23 WG assesses Avon Park after Hurricane Ian > Air Combat Command > News

Using the HH-60W Jolly Green II aircraft from the 41st Rescue Squadron, the 23rd Wing conducted an aerial survey to assess damage to facilities and flooded areas over an area of ​​106,000 acres. Additionally, they determined the range’s accessibility for future training exercises and identified areas for improvement to help prevent damage in future natural disasters.

“Avon Park Air Force Range experienced minor water and wind damage to several buildings in our complex,” said Lt. Col. Michael Ryan, 598th Range Squadron (RANS) commander. “We have work to do to repair the roads that have been washed away. Thanks to the dedication of our staff, we were able to resume our activities even before the full reopening of the base. We have lost zero mission capability and will continue to provide combat capability to the fighter. Our thoughts and prayers are with those affected by Hurricane Ian.

During the visit, the leaders met with members of the U.S. Army Corps of Engineers (USACE) and Interagency Hotshot Aircrew Flathead, who used Moody AFB’s Geographically Separated Unit (GSU) as a staging area to support an area of ​​South Florida impacted by a disaster.

“Avon Park was a perfect location to organize and execute the temporary emergency supply mission,” said USACE Honolulu District Military Liaison Officer Chief Warrant Officer 2 Maksym Zymin. “With plenty of room for generators and material handling equipment, we had the ability to establish the generator storage base with the ability to expand the operation when needed.”

Per Federal Emergency Management Agency (FEMA) guidelines, Flathead Hotshots provided pavement clearance capabilities for downed trees and debris while USACE provided power to various facilities, including hospitals, shelters, police and fire stations, etc.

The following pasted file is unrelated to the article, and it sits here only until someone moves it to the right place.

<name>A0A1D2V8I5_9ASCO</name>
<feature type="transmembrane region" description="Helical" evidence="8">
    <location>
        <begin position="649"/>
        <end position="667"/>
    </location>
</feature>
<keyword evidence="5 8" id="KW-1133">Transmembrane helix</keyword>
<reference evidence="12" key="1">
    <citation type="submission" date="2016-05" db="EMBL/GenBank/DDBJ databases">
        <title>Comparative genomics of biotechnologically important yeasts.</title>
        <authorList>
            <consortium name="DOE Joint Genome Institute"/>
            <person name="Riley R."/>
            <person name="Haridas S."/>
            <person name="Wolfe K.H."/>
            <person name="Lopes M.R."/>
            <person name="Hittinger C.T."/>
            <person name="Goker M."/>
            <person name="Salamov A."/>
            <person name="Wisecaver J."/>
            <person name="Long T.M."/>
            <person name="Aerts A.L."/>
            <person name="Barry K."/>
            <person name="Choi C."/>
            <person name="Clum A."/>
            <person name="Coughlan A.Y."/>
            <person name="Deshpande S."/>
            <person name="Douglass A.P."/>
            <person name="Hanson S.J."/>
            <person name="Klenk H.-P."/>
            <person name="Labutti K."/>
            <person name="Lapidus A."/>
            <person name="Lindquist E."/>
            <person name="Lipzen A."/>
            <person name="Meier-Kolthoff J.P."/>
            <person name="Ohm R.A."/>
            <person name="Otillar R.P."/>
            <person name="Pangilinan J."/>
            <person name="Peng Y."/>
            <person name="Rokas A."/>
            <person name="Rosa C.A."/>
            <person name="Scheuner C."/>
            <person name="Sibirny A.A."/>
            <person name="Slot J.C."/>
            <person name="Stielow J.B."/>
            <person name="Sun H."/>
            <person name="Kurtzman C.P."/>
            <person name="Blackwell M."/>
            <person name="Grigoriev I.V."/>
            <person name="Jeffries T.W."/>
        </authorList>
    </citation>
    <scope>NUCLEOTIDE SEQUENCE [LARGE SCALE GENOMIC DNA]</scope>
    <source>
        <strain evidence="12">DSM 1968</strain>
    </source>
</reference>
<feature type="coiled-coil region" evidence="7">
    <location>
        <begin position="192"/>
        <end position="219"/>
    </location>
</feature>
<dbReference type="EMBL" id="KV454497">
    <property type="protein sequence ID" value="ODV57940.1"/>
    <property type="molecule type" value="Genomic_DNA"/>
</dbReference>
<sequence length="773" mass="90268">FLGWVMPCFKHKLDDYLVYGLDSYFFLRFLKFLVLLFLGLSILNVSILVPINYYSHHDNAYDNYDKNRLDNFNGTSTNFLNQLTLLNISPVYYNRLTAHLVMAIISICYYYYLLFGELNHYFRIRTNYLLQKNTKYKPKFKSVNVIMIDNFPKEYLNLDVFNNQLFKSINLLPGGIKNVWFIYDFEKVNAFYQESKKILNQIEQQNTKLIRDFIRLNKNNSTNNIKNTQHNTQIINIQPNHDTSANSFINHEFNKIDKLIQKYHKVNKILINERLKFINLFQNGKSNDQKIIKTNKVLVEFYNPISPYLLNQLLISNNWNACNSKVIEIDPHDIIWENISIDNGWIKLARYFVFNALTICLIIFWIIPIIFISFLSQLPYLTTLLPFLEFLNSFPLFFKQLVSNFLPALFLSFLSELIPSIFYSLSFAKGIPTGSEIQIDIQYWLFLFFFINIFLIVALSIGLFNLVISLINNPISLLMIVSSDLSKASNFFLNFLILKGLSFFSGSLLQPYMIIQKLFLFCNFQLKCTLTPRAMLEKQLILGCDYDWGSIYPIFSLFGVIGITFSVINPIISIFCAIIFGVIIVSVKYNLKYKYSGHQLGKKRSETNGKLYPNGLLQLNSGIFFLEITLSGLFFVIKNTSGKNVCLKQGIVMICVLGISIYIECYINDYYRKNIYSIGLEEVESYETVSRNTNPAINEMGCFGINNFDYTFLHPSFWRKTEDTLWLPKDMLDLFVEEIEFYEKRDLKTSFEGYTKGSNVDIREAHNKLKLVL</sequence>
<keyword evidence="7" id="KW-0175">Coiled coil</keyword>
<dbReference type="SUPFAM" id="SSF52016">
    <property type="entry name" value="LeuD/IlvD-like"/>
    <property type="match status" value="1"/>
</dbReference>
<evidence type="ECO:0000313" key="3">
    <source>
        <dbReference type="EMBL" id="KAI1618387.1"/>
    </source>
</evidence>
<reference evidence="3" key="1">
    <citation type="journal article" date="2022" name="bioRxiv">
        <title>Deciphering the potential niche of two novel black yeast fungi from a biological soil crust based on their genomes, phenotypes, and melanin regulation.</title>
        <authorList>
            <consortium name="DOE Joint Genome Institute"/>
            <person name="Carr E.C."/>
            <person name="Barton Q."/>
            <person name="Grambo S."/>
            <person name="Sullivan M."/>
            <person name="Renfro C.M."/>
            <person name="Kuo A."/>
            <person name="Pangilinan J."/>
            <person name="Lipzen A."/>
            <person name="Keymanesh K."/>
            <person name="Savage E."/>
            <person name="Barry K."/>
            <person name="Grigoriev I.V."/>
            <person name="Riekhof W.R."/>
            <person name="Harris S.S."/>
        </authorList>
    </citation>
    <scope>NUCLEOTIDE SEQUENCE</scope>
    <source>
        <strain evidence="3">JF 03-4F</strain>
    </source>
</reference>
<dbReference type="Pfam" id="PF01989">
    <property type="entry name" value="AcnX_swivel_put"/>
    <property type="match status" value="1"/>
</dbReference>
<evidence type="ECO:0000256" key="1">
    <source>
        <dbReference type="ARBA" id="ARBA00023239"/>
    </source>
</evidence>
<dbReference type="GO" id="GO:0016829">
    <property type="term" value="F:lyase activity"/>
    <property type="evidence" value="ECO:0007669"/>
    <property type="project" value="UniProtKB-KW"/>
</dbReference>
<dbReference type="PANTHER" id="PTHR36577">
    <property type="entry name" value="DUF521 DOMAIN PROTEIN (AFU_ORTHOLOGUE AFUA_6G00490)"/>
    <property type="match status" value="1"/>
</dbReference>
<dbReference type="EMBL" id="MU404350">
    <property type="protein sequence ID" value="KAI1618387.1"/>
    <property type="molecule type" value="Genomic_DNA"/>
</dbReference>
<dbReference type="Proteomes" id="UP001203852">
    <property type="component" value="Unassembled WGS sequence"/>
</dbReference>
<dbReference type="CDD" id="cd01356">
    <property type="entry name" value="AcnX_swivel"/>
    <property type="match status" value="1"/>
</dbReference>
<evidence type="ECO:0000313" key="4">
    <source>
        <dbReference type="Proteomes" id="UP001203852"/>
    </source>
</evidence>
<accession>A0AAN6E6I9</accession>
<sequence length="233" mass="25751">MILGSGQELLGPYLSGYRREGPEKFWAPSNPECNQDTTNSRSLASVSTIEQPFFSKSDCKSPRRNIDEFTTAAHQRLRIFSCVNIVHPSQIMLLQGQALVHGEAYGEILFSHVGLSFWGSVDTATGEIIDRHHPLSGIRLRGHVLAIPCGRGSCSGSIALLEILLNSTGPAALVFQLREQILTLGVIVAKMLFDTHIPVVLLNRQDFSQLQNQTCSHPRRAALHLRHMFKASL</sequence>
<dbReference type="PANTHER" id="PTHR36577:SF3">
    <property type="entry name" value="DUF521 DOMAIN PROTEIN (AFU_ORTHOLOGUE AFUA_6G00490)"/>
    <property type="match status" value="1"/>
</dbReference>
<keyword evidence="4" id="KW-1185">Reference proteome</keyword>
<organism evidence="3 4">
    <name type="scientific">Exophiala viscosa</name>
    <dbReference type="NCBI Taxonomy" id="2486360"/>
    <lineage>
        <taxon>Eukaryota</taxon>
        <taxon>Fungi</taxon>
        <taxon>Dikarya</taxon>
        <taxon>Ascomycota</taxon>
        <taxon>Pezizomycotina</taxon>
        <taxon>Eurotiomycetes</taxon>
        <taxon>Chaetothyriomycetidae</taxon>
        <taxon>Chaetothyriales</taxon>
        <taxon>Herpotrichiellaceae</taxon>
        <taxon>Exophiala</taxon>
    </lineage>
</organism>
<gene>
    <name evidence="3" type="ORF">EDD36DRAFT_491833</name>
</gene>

“Avon Park has the infrastructure to assist federal, state, local and civilian entities in conducting disaster relief operations in central and south Florida,” said Col. Russ Cook, commanding officer of the 23rd Wing. “As a result, Avon Park was able to provide the space necessary to organize personnel and support equipment, especially emergency power generation, close to the needs of South Florida residents after the hurricane. Ian. 23 Wing is proud of the support we have provided and will always be ready in the future if needed.

Besides Avon Park’s infrastructural support when needed, the range is primarily used to conduct large-scale exercises. It is Air Combat Command’s largest air-to-ground and ground-to-ground training facility east of the Mississippi River and is home to the 598th RANS, an GSU of the 23rd Fighter Group.

According to Cook, Avon Park is an ideal site for training Agile Combat Employment, the wing framework for conducting lead wing operations.

The 23rd Wing will continue to preserve the Avon Park Air Force Range and its lasting impact on the Wing’s mission and, if necessary, its disaster relief support.

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